We’re Gonna Take This Sitting Down
Eleven years ago, you may recall, was the tragic limousine crash that crippled Detroit Red Wings defenseman Vladimir Konstantinov; it appears he’s still battling the courts, this time the dealer of the limo, because it was defective. It’s probably a solid case, and one definitely worth pursuing. Car was bad. Company sold car. Company’s fault.
So enter the witness stand, hockey great Ted Lindsay. Perhaps he saw the accident unfold. Or he’s performed surgical operations to help Konsantinov’s recovery. Maybe he has expertise on that particular Ford model. Or…
“He was the greatest machine in the world,” Lindsay told the jury of five men and three women. Today, “I see this vegetable and to me it just kind of makes me sick (compared) to what was the greatest hockey player in the world.”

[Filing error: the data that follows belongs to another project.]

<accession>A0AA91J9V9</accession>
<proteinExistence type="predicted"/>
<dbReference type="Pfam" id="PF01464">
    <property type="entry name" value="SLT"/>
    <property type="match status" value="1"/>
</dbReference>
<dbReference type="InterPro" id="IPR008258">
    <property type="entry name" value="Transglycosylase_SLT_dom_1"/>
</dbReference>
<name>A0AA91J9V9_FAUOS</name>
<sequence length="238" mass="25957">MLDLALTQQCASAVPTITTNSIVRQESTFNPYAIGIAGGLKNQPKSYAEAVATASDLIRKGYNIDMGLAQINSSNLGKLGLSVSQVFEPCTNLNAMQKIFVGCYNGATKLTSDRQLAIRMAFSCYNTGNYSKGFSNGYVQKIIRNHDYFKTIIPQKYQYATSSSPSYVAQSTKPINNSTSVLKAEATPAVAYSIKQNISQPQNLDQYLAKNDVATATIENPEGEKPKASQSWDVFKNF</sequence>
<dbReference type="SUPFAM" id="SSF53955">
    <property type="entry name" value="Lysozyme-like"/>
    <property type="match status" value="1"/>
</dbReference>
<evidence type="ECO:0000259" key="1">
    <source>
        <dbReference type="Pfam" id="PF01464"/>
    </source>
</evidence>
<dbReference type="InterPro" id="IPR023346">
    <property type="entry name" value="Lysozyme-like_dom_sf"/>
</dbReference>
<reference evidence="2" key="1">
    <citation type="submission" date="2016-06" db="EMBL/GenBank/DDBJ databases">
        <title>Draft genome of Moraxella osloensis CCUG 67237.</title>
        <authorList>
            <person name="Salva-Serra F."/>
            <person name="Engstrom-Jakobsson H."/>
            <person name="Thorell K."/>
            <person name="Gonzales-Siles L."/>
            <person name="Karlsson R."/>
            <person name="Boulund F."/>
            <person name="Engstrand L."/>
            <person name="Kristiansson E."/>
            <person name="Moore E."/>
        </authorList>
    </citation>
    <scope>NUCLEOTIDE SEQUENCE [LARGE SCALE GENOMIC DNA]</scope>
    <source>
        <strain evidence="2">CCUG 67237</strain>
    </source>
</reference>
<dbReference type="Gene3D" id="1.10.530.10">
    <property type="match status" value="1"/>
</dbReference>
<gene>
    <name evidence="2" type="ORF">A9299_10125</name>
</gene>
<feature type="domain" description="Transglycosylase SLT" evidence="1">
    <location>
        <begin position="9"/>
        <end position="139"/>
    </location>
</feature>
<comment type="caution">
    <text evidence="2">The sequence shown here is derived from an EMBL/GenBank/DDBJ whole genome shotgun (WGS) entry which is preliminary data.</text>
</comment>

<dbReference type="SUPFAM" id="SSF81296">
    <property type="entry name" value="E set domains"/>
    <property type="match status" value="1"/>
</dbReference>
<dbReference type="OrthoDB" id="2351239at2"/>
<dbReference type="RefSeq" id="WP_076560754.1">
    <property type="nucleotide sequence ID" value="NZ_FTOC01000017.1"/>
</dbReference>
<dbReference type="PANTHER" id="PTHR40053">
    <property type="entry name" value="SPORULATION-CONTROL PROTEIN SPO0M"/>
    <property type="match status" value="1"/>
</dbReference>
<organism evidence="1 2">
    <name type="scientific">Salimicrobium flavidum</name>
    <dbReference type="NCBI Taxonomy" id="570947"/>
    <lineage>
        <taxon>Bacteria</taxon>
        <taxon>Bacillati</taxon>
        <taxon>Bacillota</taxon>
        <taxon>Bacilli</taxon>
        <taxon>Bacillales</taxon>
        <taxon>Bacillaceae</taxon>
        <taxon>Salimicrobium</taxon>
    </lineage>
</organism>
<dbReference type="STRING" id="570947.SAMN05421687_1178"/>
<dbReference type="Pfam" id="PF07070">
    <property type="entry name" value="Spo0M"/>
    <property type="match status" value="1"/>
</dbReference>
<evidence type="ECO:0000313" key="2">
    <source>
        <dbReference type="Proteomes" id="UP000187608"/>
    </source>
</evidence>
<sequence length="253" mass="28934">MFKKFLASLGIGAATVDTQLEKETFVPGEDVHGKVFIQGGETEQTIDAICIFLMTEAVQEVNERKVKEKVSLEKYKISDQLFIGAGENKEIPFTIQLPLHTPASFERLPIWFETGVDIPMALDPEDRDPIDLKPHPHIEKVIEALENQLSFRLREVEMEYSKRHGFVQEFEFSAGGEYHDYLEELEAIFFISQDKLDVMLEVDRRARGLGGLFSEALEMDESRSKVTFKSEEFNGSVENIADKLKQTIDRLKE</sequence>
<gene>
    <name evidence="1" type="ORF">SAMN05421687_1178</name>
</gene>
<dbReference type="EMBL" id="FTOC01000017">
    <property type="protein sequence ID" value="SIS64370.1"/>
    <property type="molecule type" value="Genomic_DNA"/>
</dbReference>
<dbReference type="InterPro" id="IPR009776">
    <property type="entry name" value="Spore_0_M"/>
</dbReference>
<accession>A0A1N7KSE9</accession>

Appealing to emotion. This car company robbed the world of perhaps a decade of hockey courtesy of the greatest defenseman that ever lived. They must hate the Red Wings. (And children, if not just the ones who root for the Red Wings, all of them. Except for those who root for Claude Lemieux, because the company must have a man-crush on that scumbag.)
First of all — now I’ll admit knowing not a bunch about hockey — but I’ve never heard the claim that Vladdy was the premier blueliner in the game. One of the? Sure. But he was never voted onto an NHL All-Star game in six of his prime years. And he was 30 years old at the time of the crash — not exactly a blossoming duckling.
I could debate the potential hockey growth of a human being that requires round-the-clock assistance — I’ve stooped much worse — but I don’t think that’s going to make his medical bills any more expensive. That should really be the financial dollars worth negotiating. Not what he could have made as the Greatest Defensive Hockey Player Ever.
And since when are hockey legends suddenly reliable augurs into current athlete’s potential? If that’s the case, let’s just get Wayne Gretzky to run a team and see how … oh.
(Photo Credit: Detroit News)Tags: detroit red wings, vladimir konstantinov